LINCOLN — The Nebraska Supreme Court on Friday upheld a juvenile court’s decision to put troubled teenagers in the state’s adult psychiatric hospital.
The ruling came in a pair of cases involving an Omaha-area youth, identified only as Giavonni P. He was placed in the Lincoln Regional Center in November 2018 after officials were unable to find a residential treatment facility to take him.
Douglas County Juvenile Court Judge Christopher Kelly ordered Giavonni, then 16, to the state hospital, despite opposition from the Nebraska Department of Health and Human Services and despite the lack of a youth treatment program there.
HHS, which operates the hospital, appealed the placement. The Supreme Court allowed the appeal to proceed even after Giavonni was moved out in May, saying a decision was in the public interest.
The court noted that HHS had presented a list of other juveniles who were sent to the regional center in the past 18 months. Giavonni was the second teenager to be sent there. The hospital had one juvenile patient last week during a visit by state lawmakers.
In the ruling, the high court rejected HHS arguments that placement at the hospital was not in Giavonni’s best interests and that the juvenile court did not have the authority to place someone there.
Attorneys for HHS said the jail-like conditions at the regional center were similar to those at one of Giavonni’s previous placements. Teens sent to the regional center have been placed in a building that houses adult sex offenders but are kept in a separate, secure unit, where, officials say, they have two to four employees with them at all times and have not been alone with the adult patients.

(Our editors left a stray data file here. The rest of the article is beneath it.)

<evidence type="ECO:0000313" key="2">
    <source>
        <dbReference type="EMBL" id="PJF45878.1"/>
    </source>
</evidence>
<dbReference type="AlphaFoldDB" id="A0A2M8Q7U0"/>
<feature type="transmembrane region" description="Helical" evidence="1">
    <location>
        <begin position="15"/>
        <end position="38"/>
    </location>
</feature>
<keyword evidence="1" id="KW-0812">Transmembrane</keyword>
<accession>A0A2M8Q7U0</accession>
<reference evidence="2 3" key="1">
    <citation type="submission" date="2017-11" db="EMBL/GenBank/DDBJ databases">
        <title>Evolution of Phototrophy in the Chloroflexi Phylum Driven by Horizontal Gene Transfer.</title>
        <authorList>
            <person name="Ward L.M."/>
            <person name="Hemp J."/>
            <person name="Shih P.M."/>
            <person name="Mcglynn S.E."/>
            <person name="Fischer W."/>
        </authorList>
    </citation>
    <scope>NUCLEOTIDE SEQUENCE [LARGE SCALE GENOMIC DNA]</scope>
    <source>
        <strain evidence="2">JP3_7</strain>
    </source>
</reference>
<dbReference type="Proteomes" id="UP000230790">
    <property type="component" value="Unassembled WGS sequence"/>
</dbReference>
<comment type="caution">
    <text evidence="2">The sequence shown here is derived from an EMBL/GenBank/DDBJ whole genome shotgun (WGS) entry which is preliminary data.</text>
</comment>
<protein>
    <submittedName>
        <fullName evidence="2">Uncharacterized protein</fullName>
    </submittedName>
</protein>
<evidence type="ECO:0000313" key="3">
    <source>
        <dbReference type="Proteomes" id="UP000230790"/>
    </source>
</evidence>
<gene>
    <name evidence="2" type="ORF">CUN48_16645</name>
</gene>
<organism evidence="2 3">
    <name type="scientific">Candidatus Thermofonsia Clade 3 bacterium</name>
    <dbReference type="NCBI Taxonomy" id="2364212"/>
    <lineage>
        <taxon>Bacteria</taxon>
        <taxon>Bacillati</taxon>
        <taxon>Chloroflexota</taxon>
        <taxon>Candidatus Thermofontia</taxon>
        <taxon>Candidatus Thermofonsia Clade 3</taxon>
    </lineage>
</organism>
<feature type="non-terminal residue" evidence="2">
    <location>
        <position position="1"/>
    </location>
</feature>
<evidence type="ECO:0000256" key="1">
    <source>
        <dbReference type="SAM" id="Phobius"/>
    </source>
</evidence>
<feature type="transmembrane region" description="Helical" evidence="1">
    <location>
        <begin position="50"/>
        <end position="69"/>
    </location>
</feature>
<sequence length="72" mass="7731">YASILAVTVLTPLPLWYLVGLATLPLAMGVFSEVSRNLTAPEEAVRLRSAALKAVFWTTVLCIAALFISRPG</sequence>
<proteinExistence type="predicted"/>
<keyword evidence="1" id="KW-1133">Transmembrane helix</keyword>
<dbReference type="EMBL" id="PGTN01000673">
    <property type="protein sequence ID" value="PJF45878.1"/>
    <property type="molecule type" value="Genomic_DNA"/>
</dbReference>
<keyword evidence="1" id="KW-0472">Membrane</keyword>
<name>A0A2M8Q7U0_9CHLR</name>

The Supreme Court said the hospital was a secure facility that could give Giavonni psychiatric treatment while keeping him and others safe.
“While we agree that an adult facility is not the optimal choice for a juvenile offender, given the lack of other options and Giavonni’s needs, placement at the LRC was in his best interests at the time of his placement,” the decision says.
The court also ruled that state law gives juvenile courts the power to “assent to and dissent from” HHS placement decisions. In addition, the law allows juvenile courts to order that a juvenile be placed in a “public hospital or institution for treatment or special care.”
State Sen. Steve Lathrop of Omaha, the chairman of the Judiciary Committee, said the ruling appeared to be fairly narrow because the juvenile court only sent Giavonni to the hospital until a better option was found. Lathrop said the court stepped in because Nebraska lacks the appropriate services for such youths.
“It seems to be a court-fashioned solution to not having a better option,” he said.
State attorneys are reviewing the decision, according to Suzanne Gage, a spokeswoman for Nebraska Attorney General Doug Peterson, whose office argued the case for HHS.
According to the court ruling, Giavonni first became involved with the child welfare system in April 2010. He was moved through a series of placements until October 2017, when he was charged with theft by unlawful taking and adjudicated as a juvenile offender. He was then sent to Capstone, a psychiatric residential facility in Detroit, where he stayed for a year.
The ruling said that, while at Capstone, Giavonni escaped, assaulted other residents and staff, destroyed property and refused to engage in therapy or take his medications. He spent about a month at the Douglas County juvenile detention center; he was also aggressive and did not see a therapist there.
The orders created an additional challenge for a state institution that has struggled with staff shortages, which led to more overtime costs, temporary staffing hours and employee turnover. Staffers have also suffered from a number of assaults and injuries.
The regional center houses adults with severe and persistent mental illnesses, as well as sex offenders with mental disorders. There are 238 patients on average.
Patients are sent there by local mental health boards or by court order. Courts order some criminal defendants to the hospital for evaluation and treatment before trial. Others at the hospital have committed crimes, including homicide, but have been found not responsible by reason of insanity.